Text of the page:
Have you taken additional pregnancy tests since 3 months ago? If not, that is the first thing you should do, since your hormone levels could have been low enough at first that a test would not show positive results.
You should seek out free clinics in your area if you do not have health insurance. I don't know where you reside, but if you have a Planned Parenthood nearby, this would be a good place to go to start. They provide patient care services and will know where to refer you if you need additional tests or services.View Thread
I know you have been to different ob/gyn's. If you can afford to go (insurance may not cover this kind of appointment), you may want to consider seeing a fertility specialist. Search for centers in your area, and make sure to do research ahead of time to make sure that whoever you visit has a good reputation. Fertility specialists are more likely to have the kind of expertise you need if trying to get pregnant with a medical condition that makes this process difficult. If you continue to not have success ttc naturally, a fertility specialist may be able to give you some other options (IVF, etc.). I hope this helps.View Thread
I am not a physician, but you may want to schedule an appointment sooner, if you can, with your primary healthcare provider (family practice, etc.) to make sure nothing is going on that requires more urgent attention. So you started menstruating on the 19th... today is the 27th, so that's been about a week. I would try taking another home pregnancy test if you haven't taken one since about a week ago. I say to do this because light spotting and low pregnancy hormone levels can also be a sign of threatened miscarriage or ecoptic pregnancy (not to scare you - it could very well not be these things). Best to get yourself checked right away (definitely sooner than 6 weeks).View Thread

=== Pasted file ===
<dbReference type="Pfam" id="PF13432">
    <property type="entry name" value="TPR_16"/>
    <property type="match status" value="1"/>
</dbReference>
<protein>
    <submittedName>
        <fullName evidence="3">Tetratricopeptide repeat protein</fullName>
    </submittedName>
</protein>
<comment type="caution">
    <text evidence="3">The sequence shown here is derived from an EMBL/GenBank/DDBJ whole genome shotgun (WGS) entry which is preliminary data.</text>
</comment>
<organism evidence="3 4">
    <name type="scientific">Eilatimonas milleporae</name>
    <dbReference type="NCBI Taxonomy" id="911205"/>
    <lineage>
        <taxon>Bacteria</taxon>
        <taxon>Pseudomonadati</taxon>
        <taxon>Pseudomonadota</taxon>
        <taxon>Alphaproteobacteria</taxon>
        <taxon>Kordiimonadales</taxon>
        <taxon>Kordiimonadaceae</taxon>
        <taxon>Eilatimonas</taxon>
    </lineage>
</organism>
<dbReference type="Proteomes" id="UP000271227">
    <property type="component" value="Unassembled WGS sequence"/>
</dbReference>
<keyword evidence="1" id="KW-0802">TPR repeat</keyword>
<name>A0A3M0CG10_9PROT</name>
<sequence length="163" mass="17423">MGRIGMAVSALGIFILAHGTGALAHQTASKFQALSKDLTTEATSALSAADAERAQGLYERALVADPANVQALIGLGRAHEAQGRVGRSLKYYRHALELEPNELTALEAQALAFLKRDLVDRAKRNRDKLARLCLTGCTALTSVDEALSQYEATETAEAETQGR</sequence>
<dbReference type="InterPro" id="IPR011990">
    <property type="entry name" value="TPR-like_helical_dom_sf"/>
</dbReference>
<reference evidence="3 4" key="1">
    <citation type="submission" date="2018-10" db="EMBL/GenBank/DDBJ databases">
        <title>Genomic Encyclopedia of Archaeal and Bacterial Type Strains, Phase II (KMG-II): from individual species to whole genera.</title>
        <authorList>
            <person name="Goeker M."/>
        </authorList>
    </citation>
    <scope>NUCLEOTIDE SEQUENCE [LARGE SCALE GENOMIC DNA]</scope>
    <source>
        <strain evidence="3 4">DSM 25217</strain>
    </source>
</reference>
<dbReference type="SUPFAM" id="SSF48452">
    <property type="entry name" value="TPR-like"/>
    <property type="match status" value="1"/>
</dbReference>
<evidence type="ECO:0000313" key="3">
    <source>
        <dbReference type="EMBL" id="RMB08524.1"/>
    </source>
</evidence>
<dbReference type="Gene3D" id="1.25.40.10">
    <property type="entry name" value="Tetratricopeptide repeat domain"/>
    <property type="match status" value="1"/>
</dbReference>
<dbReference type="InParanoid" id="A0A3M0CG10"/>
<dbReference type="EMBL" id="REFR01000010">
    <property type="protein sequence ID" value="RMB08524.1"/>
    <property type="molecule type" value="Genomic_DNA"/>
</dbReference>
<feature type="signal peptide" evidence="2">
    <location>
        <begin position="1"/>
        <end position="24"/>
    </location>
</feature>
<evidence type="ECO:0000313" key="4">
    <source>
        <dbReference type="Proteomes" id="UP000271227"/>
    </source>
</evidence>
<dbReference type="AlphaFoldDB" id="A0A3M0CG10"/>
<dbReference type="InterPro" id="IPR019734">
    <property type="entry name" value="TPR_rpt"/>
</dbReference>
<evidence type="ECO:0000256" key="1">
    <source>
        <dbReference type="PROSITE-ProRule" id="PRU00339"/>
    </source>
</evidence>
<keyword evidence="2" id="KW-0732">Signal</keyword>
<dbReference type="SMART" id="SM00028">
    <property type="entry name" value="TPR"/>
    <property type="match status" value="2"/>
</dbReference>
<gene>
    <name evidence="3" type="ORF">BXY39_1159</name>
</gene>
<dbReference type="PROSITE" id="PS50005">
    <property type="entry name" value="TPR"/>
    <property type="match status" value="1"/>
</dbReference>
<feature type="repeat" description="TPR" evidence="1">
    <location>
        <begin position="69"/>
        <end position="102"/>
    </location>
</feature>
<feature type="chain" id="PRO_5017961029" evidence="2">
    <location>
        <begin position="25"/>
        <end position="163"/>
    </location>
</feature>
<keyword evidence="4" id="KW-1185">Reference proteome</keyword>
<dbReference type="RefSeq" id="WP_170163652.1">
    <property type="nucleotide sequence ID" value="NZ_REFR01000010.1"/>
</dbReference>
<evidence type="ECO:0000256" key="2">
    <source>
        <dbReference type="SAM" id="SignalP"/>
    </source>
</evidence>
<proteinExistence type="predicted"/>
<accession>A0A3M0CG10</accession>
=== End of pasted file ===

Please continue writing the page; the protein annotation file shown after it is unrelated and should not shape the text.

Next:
The opinions expressed in WebMD User-generated content areas like communities, reviews, ratings, or blogs are solely those of the User, who may or may not have medical or scientific training. These opinions do not represent the opinions of WebMD. User-generated content areas are not reviewed by a WebMD physician or any member of the WebMD editorial staff for accuracy, balance, objectivity, or any other reason except for compliance with our Terms and Conditions. Some of these opinions may contain information about treatments or uses of drug products that have not been approved by the U.S. Food and Drug Administration. WebMD does not endorse any specific product, service, or treatment.
Do not consider WebMD User-generated content as medical advice. Never delay or disregard seeking professional medical advice from your doctor or other qualified healthcare provider because of something you have read on WebMD. You should always speak with your doctor before you start, stop, or change any prescribed part of your care plan or treatment. WebMD understands that reading individual, real-life experiences can be a helpful resource, but it is never a substitute for professional medical advice, diagnosis, or treatment from a qualified health care provider. If you think you may have a medical emergency, call your doctor or dial 911 immediately.